Ring Around the Rosette: The Science of Seawater Sampling

Taking CTD Samples offshore from Baja California Sur, Mexico. Photo credit: Melissa Ward

In the open ocean, water can be thousands of feet deep. When oceanographers need to test seawater from such depths, how do they get their samples? The most experienced divers can only go to a few hundred feet, and even then, a diver can only bring back as much seawater as he or she can carry.  Therefore, specialized equipment is needed in order to obtain samples from the deep ocean. A CTD rosette is often the equipment of choice for such a task.

The CTD rosette, sometimes called “the package,” is comprised of two main, complementary parts: the CTD, which continuously measures the conductivity (i.e., salinity), temperature, and depth of the water; and the rosette, an arrangement of large, cylindrical bottles, called Niskin bottles, that capture seawater samples.

The CTD rosette is attached by a steel cable to a winch aboard the ship.  When the ship arrives at a sampling station, survey technicians lower the CTD rosette into the water. Once the package is submerged, the winch gradually unfurls the steel cable, and the package sinks deeper into the water to its maximum sampling depth.  Inside the winch cable, a communications cable is also connected to the CTD rosette.  This communications cable allows oceanographers on board the ship to control the package via computer.

Viewing the live data from the CTD as it drops to 2500 meters from the lab on board. Photo Credit: Melissa Ward

Before deployment, each Niskin bottle is cocked open at its top and bottom, allowing water to flow through the body of the bottle until the reaches its sampling depth. Caps tethered to the top and bottom of the bottle snap into place and close the bottle when the “close” command is given.  After the package reaches its maximum depth, sometimes as deep as 3,000 m (9,500 ft.), the winch begins to pull the package back toward the surface.  As the package ascends, the oceanographers controlling the package from the ship close the Niskin bottles one at a time to capture samples, noting the salinity, temperature, and depth for each sample grabbed. The rosette houses 24 Niskin bottles, each of which is closed at a different depth on the package’s ascent.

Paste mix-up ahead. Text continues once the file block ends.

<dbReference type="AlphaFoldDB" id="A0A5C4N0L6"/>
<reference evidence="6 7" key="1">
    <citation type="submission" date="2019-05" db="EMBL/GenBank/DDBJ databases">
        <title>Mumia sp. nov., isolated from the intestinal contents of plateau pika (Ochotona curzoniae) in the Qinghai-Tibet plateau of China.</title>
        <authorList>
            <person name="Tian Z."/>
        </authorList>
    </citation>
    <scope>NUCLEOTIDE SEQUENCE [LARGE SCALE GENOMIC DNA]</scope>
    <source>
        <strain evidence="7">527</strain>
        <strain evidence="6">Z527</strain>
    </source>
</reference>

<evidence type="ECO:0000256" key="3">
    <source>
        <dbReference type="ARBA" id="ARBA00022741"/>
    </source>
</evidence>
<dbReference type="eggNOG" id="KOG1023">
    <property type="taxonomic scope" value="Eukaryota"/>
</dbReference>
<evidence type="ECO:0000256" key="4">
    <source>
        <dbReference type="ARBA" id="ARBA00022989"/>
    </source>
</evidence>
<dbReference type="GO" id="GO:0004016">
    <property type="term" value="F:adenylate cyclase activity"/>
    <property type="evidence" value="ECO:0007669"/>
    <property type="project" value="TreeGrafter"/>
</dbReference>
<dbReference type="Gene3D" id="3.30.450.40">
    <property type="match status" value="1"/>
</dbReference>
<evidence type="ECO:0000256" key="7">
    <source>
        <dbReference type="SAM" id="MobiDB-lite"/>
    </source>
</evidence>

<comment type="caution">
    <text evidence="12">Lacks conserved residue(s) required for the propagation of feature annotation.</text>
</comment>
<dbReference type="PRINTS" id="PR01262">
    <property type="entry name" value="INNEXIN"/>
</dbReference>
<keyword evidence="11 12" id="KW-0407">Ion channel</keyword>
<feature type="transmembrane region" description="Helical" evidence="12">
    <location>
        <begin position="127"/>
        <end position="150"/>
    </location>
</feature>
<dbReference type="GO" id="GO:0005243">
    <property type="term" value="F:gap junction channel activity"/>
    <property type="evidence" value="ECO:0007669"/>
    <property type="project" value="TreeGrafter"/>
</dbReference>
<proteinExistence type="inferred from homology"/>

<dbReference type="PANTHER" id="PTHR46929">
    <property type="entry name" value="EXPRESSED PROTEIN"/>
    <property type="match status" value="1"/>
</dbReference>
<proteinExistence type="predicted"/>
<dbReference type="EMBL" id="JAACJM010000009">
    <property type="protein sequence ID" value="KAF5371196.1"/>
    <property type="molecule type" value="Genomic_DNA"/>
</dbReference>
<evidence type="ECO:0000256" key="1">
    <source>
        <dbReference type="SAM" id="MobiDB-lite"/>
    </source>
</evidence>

Taking an oxygen sample from the CTD (and making sure there are no bubbles!).         Photo Credit: Emma Hodgson

Once the CTD rosette has been raised to the surface, the survey technicians secure it on board the deck of the ship.  At this time, the scientists measuring the seawater begin sampling from the Niskin bottles.  Each Niskin bottle contains 11 liters of water, enough to meet the needs of the scientists on board.  Because some properties of the seawater are more sensitive to air exchange than others, the scientists follow a strict sampling order:

  1. oxygen concentration
  2. pH
  3. carbonate ion concentration
  4. dissolved inorganic carbon concentration
  5. total alkalinity
  6. chlorophyll concentration
  7. nutrients concentration
  8. salinity
  9. domoic acid concentration (the harmful algal bloom toxin responsible for amnesic shellfish poisoning)
  10. bacterial diversity, metabolism, and interactions with harmful algae

After sampling, the scientists return to their shipboard laboratories to take their measurements, and the ship begins steaming to the next station.  This procedure will be repeated at each of the 151 planned stations, and operations will run around the clock. The suite of measurements will then be compiled, giving scientists a broader understanding of the ocean’s changing chemistry.

Author: Katie Douglas

2 thoughts on “Ring Around the Rosette: The Science of Seawater Sampling”

Leave a Reply

Fill in your details below or click an icon to log in:

WordPress.com Logo

You are commenting using your WordPress.com account. Log Out /  Change )

Twitter picture

You are commenting using your Twitter account. Log Out /  Change )

Facebook photo

You are commenting using your Facebook account. Log Out /  Change )

Connecting to %s

%d bloggers like this: